Sleep Apnea? Break out your didgeridoo

Those who play and enjoy the didgeridoo know that creating the low, keening sounds on the instrument can relax and inspire you. The instrument, made from hollowed out wood or PVC pipe, is played using breathing techniques that improve as the user gets better through practice. What an avid player of the didgeridoo might not expect is that the instrument and the breathing techniques could help you get a better nights rest and solve the rising problem of sleep apnea.

Obstructive sleep apnea is an issue for over 18 million people worldwide, although the condition often goes undiagnosed and the number of people suffering from this problem could be as high as 30,000 million. Occurring when the soft palate collapses and the airway is blocked, the individual with apnea stops breathing. Other signs and symptoms of sleep apnea are snoring while sleeping and daytime sleepiness due to an inability to get adequate rest at night. It is a problem that often plagues those who are overweight or the aging population, but it is not known why some have sleep apnea and others do not.

To diagnose this condition, the individual must have a referral from a doctor for a night in a sleep lab. The sleep lab measures the times that breathing has stopped and rates it on a scale from mild to severe. Once the condition is officially diagnosed, there are few ways to treat this problem. The solution generally chosen is a sleep mask. The mask is connected to an air pump, which sends air through the patients nose and keeps air flowing all night. The result is fewer episodes where the individual stops breathing. The mask is bulky and similar to wearing a scuba mask, which results in patients tossing it aside due to how constricting it feels when on. Unfortunately for those who suffer from sleep apnea, the problem does not go away on it’s own. The patient is expected to wear the mask for the rest of their lives, as this has been the most modern and safe way to fix the issue.

A recent British study has focused on a new and non-invasive way of assisting those with sleep apnea, and the surprising alternative has been found to be the didgeridoo. The technique of circular breathing used by those who play the didgeridoo was put to the test by patients with sleep apnea.

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The theory was that the breathing techniques strengthen the upper airway that collapses when apnea occurs. The result? Those who played for six days a week and 30 minutes per day reduced the amount of times they stopped breathing at night by a significant number. It was also found that their daytime drowsiness decreased.

If you are one of the millions that suffer from sleep apnea, grab yourself a didgeridoo and put it to the test. The instrument that you will come to love to play may just help you get a better nights rest.

Learning to play the Doumbek

Like any hand drum, playing the Doumbek can be an uplifting experience. This beautiful goblet shaped drum has a sound that differs from other hand drums. The sound comes across as crisp and the slaps yield an openness that carries across the room. When you are listening to the Doumbek being played, you are immediately drawn into a feeling of being surrounded by Middle Eastern culture, and it's impossible to not want to join in the fun.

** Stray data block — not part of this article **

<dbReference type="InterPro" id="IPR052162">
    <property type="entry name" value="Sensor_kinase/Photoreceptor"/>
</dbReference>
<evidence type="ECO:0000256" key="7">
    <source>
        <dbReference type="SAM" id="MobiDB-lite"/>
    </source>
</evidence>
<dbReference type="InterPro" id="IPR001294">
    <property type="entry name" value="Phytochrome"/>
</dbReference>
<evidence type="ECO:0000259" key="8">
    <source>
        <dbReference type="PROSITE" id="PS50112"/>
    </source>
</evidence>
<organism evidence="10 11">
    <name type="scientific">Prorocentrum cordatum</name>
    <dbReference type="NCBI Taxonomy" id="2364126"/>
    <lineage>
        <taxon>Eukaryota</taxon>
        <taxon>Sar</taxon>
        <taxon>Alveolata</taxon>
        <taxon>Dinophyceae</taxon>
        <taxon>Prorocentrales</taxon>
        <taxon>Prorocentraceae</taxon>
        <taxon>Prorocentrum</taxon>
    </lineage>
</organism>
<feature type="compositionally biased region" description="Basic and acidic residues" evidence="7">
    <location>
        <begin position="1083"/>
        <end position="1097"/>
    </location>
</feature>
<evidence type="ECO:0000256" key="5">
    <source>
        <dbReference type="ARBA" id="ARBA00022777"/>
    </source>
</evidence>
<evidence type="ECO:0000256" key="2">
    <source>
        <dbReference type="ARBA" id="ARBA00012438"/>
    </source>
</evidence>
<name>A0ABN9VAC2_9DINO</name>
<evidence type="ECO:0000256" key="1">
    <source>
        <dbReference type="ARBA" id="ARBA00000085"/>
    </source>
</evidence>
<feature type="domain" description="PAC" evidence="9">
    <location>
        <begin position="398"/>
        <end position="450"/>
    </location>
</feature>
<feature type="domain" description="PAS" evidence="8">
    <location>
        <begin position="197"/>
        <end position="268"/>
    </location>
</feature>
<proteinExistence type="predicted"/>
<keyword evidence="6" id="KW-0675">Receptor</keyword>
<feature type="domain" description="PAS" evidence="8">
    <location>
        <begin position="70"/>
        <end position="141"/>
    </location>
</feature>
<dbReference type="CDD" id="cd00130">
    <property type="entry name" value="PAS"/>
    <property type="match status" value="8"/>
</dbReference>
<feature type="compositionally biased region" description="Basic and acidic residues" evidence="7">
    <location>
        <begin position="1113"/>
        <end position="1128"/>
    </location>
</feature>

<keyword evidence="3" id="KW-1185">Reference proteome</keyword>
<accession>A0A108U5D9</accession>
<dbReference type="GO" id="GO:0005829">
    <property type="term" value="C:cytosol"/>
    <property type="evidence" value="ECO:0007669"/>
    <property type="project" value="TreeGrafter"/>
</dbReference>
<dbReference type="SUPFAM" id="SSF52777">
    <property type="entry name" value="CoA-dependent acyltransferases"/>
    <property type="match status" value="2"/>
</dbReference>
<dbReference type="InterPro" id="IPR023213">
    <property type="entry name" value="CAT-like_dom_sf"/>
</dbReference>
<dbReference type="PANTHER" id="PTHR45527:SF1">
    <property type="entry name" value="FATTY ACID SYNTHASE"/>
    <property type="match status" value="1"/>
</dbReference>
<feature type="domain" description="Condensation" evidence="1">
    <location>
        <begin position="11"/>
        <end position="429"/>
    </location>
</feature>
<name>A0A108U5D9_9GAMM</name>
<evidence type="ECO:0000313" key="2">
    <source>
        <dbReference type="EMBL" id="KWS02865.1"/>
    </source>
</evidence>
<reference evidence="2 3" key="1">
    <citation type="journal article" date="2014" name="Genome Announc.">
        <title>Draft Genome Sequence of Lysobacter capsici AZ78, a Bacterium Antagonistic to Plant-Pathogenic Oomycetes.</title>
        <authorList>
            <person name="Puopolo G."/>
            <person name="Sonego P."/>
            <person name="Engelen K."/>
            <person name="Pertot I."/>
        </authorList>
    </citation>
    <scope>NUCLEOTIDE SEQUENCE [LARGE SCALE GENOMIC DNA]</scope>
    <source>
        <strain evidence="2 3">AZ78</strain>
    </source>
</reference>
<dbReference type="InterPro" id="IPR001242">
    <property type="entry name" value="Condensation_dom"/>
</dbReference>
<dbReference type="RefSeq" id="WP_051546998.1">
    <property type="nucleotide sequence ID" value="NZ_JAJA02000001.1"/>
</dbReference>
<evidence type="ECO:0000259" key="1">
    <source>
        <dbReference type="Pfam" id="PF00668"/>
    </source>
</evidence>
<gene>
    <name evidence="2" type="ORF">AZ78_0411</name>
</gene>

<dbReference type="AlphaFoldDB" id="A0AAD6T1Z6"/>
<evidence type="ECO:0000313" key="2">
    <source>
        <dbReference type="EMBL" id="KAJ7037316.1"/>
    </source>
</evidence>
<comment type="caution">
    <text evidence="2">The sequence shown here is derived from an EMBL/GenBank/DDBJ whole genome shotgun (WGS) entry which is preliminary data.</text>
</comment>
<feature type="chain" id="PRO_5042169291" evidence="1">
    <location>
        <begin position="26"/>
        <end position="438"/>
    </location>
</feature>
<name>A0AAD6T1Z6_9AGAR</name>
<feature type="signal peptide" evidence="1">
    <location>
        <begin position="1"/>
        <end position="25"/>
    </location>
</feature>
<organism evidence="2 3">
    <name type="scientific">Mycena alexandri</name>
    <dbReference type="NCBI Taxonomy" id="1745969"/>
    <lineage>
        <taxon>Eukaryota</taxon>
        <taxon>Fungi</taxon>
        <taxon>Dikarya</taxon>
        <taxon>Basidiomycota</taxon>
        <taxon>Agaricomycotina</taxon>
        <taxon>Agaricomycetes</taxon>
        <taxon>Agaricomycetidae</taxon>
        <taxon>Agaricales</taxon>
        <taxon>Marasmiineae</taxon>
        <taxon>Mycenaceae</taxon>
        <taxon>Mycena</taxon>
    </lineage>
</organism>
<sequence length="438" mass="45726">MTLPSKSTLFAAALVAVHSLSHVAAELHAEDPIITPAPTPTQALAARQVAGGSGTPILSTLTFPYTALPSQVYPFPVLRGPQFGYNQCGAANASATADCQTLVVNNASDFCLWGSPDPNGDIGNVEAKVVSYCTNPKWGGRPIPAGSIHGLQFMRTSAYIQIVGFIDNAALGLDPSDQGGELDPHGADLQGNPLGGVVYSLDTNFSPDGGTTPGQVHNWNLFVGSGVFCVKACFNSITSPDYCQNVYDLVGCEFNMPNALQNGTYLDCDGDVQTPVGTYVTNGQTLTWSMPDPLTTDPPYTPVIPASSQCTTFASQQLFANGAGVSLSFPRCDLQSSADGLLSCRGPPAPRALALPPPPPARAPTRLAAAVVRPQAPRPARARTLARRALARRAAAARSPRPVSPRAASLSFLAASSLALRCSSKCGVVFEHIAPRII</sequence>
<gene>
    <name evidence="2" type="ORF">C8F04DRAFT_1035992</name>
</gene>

Meinl Copper Doumbek, Hand Engraved played by Christoph Schacherl, Percussion Student
To master the Doumbek, you need a sense of rhythm and timing, as well as knowledge of the basic hand techniques that will bring this instrument to life. Your first step should be to find a timing chart that is specific to the Doumbek, and master the sounds that accompany each note on the chart. Timing is truly everything when playing the hand drum, and it is important to play the correct beat with the correct note. When you vary the high notes with low notes, your music will come across as energetic.

There are three basic sounds you can create on the Doumbek; Doum, Tek, and Ka. The 'Doum' sound is created by using the four fingers of the hand you primarily use when drumming and striking the center of the drumhead. When hitting the drumhead, you should be trying for a resonating tone. To achieve that, pull your fingers away quickly as though touching a hot object.

The 'Tek' sound is also created using your primary drumming hand. To make this sound on the Doumbek, you should focus on the space where the head leaves the rim of the drum and use the tips of your fingers. You can use one finger or two when creating the Tek sound, but your focus should be on removing your fingers quickly so that the sound resonates across the drumhead. The sound should be tinny or slightly ringing in nature.

The 'Ka' sound is similar to the Tek, except for that it is created using the opposite hand. When creating a Ka sound, you strike the drum in the same area but you can also include hitting the shell. The Ka sound is said to be more difficult for a beginner to master, as you are required to angle your arm across the drum or grab at the drum to make the sound.

In addition to Doum, Tek, and Ka sounds you can create on the Doumbek, there are also many advanced techniques that you can master on this drum. Open slaps, snaps, and rolls are used together to create inspiring music that will have your audience captivated. These techniques are more difficult to master than the average beats, and as you advance in your drumming career you will be able to develop an ear for alternating beats on different areas of the drumhead.

The Doumbek has an almost mystical quality, both for the individual playing it as well as those listening and dancing to the beats. Work on increasing your skill by mastering simple techniques, then work your way up to more advanced drumming.